The removal and reapplication of radar-absorbent materials, in particular, require very specialised facilities, adding to the already very high operating costs of the B-2. Hence, only a few specially constructed airbases could support B-2 operations indefinitely. The speakers stressed that B-21s might attack from more sites in the global conflict in addition to mounting long-distance assaults from North America because of the aircraft’s reduced maintenance requirements. In a fierce conflict, enemies will try to shoot down your stealth bombers; thus, spreading out is crucial.

The Pentagon had a lot of trouble with its first stealth plane, so the Air Force and Northrop Grumman should be very proud that they could build the B-21 on time and within budget.

While CEO Kathy Warden acknowledged the significance of rigorous programme management, she also highlighted the significance of modern digital design tools that allow aviation engineers to experiment digitally with the design rather than creating dozens of pricey “one-off” physical prototypes. With this, Northrop created a real production line for the prototypes that can be used for series production because they are so close to the final configuration of production aircraft.

It is wonderful that digital tools were instrumental in directing the development of the B-21. It is even more wonderful that these tools have the potential to “usher in a new paradigm in aircraft design, development, and manufacturing” with a “new [faster-paced] acquisition model” that will help the development of future combat aircraft in general and the Next-Generation Air Dominance (NGAD) stealth fighter in particular. The Next Generation Attack Drone (NGAD) could follow B-21s on invasive raids far away.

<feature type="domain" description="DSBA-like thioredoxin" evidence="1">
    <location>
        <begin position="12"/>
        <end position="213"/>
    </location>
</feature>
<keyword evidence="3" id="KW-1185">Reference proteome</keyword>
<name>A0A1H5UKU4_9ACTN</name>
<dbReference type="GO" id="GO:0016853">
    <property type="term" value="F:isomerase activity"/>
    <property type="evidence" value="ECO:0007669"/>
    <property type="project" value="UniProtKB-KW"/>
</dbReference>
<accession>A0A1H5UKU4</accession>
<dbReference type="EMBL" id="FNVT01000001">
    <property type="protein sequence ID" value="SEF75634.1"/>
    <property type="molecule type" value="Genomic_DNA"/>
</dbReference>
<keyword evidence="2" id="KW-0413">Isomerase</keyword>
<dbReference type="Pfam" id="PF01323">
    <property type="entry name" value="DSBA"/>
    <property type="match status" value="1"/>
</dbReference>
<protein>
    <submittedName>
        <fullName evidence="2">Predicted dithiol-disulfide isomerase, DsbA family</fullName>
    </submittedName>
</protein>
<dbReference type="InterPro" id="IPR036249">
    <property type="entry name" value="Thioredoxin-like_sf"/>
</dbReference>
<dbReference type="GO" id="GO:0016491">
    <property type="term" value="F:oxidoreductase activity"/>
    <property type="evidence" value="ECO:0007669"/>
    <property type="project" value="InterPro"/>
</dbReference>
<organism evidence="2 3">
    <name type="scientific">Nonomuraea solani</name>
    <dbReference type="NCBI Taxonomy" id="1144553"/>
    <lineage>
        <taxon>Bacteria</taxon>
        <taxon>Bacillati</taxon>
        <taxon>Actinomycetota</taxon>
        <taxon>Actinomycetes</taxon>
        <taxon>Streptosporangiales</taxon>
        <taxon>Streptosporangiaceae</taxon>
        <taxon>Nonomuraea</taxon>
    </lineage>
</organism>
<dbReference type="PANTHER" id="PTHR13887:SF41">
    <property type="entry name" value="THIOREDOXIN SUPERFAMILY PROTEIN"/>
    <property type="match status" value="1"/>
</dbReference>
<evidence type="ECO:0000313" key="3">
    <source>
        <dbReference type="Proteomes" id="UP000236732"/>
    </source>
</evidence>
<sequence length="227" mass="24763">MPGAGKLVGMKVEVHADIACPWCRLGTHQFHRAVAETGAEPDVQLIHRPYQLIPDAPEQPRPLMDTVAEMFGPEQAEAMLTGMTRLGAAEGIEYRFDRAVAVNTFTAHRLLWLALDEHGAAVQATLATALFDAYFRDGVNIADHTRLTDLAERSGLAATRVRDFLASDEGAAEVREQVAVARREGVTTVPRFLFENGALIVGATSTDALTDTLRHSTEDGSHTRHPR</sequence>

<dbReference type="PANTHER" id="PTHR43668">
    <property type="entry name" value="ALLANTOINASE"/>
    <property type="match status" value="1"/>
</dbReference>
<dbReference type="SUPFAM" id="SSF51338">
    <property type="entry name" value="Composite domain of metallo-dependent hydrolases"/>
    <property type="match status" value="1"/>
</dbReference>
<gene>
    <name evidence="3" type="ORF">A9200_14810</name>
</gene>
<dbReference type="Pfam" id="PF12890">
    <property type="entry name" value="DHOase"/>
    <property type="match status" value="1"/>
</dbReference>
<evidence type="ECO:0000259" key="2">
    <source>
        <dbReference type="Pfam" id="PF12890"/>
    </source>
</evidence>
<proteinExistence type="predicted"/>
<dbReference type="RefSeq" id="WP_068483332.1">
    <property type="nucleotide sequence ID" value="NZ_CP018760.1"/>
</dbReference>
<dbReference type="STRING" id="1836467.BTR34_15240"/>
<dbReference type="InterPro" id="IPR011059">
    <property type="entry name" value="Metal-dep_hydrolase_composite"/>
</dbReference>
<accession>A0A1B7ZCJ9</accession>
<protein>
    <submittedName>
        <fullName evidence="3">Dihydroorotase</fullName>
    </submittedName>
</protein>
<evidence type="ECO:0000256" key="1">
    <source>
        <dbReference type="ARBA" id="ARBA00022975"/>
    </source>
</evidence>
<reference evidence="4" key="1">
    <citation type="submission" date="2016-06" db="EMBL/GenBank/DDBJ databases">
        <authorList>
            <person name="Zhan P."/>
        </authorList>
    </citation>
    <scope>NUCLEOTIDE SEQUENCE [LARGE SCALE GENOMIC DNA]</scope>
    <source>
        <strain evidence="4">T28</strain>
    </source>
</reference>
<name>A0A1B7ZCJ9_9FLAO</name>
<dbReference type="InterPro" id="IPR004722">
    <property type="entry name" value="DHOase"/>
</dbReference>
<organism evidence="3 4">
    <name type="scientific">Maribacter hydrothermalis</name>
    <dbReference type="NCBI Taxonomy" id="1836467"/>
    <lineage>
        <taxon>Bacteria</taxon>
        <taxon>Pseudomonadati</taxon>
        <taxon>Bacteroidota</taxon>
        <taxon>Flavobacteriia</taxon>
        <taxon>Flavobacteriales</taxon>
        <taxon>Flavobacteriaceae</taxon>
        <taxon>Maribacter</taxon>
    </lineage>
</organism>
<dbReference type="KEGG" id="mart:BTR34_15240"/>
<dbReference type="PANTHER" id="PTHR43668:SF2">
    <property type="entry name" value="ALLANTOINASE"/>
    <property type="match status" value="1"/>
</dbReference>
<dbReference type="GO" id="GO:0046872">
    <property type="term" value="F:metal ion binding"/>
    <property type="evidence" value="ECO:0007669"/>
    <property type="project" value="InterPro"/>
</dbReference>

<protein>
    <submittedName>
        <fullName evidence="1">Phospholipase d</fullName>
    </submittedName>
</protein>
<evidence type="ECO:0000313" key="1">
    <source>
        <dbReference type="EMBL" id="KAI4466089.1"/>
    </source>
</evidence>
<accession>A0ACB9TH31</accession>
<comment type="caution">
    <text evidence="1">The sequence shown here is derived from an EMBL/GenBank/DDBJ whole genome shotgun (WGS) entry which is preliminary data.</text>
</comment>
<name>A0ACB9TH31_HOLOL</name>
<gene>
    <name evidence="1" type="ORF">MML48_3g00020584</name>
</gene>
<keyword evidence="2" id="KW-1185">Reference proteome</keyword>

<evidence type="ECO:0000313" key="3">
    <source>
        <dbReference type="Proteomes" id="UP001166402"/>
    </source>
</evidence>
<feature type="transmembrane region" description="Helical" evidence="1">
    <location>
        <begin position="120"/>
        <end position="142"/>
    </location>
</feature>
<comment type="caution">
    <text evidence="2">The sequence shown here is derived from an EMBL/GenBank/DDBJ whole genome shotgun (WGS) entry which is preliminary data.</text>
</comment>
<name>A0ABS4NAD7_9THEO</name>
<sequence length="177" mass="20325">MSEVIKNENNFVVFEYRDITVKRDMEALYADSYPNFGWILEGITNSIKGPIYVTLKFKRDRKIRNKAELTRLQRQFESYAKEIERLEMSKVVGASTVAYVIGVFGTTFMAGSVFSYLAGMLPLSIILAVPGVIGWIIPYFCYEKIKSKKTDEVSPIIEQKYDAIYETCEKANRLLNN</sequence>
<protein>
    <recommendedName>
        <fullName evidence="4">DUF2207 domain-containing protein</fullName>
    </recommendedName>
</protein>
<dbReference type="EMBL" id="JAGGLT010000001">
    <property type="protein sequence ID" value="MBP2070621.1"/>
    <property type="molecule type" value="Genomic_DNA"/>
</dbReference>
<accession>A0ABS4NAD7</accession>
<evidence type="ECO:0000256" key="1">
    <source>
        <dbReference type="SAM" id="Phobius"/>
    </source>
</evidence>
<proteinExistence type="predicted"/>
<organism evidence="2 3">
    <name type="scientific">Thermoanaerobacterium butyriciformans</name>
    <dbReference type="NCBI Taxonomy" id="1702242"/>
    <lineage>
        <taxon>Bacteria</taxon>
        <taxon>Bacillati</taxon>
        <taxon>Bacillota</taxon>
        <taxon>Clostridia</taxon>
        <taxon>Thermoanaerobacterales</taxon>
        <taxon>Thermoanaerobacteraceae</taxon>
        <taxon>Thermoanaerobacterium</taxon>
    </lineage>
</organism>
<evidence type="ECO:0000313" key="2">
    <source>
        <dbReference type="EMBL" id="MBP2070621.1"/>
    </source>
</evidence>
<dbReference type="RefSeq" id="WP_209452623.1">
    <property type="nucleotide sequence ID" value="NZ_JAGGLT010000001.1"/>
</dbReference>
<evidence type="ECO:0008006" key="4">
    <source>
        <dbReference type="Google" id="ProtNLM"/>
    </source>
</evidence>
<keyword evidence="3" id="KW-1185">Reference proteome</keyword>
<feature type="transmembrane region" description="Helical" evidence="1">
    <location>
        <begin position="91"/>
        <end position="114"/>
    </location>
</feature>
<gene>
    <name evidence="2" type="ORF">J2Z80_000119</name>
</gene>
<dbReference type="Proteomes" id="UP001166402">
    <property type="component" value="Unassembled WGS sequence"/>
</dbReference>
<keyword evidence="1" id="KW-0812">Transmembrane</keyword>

Since the 1960s, U.S. military planes have been classified by function using standard letter designations such as “B” for the bomber, “C” for the cargo plane, “R” for the reconnaissance plane, and so on. The RC-135 is a freighter converted into a reconnaissance plane by adding a few letters to its name.

The B-21’s “long-range sensors,” as characterised by Admiral Grady, will play a significant role in long-endurance intelligence, surveillance, and reconnaissance (ISR) operations as well as electronic warfare and battle management of air and surface forces through aiding network command-and-control communications.

People have called the Raider the first “sixth-generation aircraft,” but this is debatable because “generation” is usually used to talk about fighters, not bombers.

All speakers touched on the B-21’s capacity to collaborate with foreign allies. The bomber may provide time-sensitive, mission-critical data to allied military units and command and control centres via datalinks. The F-22 Raptor needed to have this simple compatibility with other aircraft.

But there is also overt political symbolism. Bombers are typically considered offensive weapons, but the Raider primarily aims to protect U.S. partners in Asia and Europe from potential threats. The panellists also posited that a strong B-21 force could discourage aggressors from resorting to military action altogether.

Given how important it is for allies to work together, there may also be rumours that Australia, Japan, or the United Kingdom can buy their B-21s. The United States has shown signs of considering making such an offer to Australia as an alternative to nuclear-powered submarines. But it is still being determined whether or not these countries have enough money to buy even a small fleet of B-21s.

The Air Force will undoubtedly acquire 100 B-21s, but Austin stated that they would prefer to acquire 145 or 175 Raiders to give the United States an “advantage that will persist for decades.”

The bomber has “great bipartisan support in Congress,” according to Warden, who also mentioned 40 states that make parts for the plane and pledged to add “new companies” to our supplier base.

The Raiders have an open architecture, can be updated fast (“quick technological insertions,” said Warden), and can fit “weapons that haven’t even been dreamed of yet,” added Austin.

Northrop has completed six B-21 prototypes or is currently doing so. If all goes well, the first test flight might happen as early as 2023. Mission system integration will continue.

If all goes well, the revised design may enter mass production in 2025 using the same assembly line as the prototypes.